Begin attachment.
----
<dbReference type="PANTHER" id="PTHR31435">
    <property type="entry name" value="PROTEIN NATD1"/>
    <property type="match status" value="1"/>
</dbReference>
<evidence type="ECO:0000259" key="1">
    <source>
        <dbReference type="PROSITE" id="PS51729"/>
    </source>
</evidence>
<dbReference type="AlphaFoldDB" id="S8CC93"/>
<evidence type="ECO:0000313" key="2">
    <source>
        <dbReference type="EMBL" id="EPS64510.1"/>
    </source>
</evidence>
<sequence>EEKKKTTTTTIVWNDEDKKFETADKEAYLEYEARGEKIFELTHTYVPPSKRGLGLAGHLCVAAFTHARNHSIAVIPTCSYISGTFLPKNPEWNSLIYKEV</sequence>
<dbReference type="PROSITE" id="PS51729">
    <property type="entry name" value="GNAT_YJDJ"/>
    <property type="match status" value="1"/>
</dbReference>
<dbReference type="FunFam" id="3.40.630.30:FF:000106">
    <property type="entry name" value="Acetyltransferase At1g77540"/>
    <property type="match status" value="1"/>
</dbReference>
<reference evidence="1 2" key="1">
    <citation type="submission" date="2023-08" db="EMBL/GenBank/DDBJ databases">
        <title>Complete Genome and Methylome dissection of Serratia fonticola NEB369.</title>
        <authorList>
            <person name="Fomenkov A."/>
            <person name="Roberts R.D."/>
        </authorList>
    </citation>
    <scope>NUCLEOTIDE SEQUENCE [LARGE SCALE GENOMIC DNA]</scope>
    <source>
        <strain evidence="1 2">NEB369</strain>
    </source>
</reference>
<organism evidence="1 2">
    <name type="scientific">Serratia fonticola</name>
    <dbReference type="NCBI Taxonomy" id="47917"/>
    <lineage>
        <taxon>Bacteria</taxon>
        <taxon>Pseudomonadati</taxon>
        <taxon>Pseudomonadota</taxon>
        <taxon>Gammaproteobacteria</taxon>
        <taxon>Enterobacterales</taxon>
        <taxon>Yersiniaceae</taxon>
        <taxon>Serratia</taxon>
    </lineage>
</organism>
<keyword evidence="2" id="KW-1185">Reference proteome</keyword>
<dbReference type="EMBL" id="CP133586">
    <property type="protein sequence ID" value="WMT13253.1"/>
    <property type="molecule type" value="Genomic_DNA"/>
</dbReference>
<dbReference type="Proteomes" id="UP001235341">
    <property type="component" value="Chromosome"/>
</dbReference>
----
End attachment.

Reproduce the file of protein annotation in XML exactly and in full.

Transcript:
<dbReference type="PANTHER" id="PTHR31435">
    <property type="entry name" value="PROTEIN NATD1"/>
    <property type="match status" value="1"/>
</dbReference>
<evidence type="ECO:0000259" key="1">
    <source>
        <dbReference type="PROSITE" id="PS51729"/>
    </source>
</evidence>
<dbReference type="AlphaFoldDB" id="S8CC93"/>
<evidence type="ECO:0000313" key="2">
    <source>
        <dbReference type="EMBL" id="EPS64510.1"/>
    </source>
</evidence>
<sequence>EEKKKTTTTTIVWNDEDKKFETADKEAYLEYEARGEKIFELTHTYVPPSKRGLGLAGHLCVAAFTHARNHSIAVIPTCSYISGTFLPKNPEWNSLIYKEV</sequence>
<dbReference type="PROSITE" id="PS51729">
    <property type="entry name" value="GNAT_YJDJ"/>
    <property type="match status" value="1"/>
</dbReference>
<dbReference type="FunFam" id="3.40.630.30:FF:000106">
    <property type="entry name" value="Acetyltransferase At1g77540"/>
    <property type="match status" value="1"/>
</dbReference>
<reference evidence="1 2" key="1">
    <citation type="submission" date="2023-08" db="EMBL/GenBank/DDBJ databases">
        <title>Complete Genome and Methylome dissection of Serratia fonticola NEB369.</title>
        <authorList>
            <person name="Fomenkov A."/>
            <person name="Roberts R.D."/>
        </authorList>
    </citation>
    <scope>NUCLEOTIDE SEQUENCE [LARGE SCALE GENOMIC DNA]</scope>
    <source>
        <strain evidence="1 2">NEB369</strain>
    </source>
</reference>
<organism evidence="1 2">
    <name type="scientific">Serratia fonticola</name>
    <dbReference type="NCBI Taxonomy" id="47917"/>
    <lineage>
        <taxon>Bacteria</taxon>
        <taxon>Pseudomonadati</taxon>
        <taxon>Pseudomonadota</taxon>
        <taxon>Gammaproteobacteria</taxon>
        <taxon>Enterobacterales</taxon>
        <taxon>Yersiniaceae</taxon>
        <taxon>Serratia</taxon>
    </lineage>
</organism>
<keyword evidence="2" id="KW-1185">Reference proteome</keyword>
<dbReference type="EMBL" id="CP133586">
    <property type="protein sequence ID" value="WMT13253.1"/>
    <property type="molecule type" value="Genomic_DNA"/>
</dbReference>
<dbReference type="Proteomes" id="UP001235341">
    <property type="component" value="Chromosome"/>
</dbReference>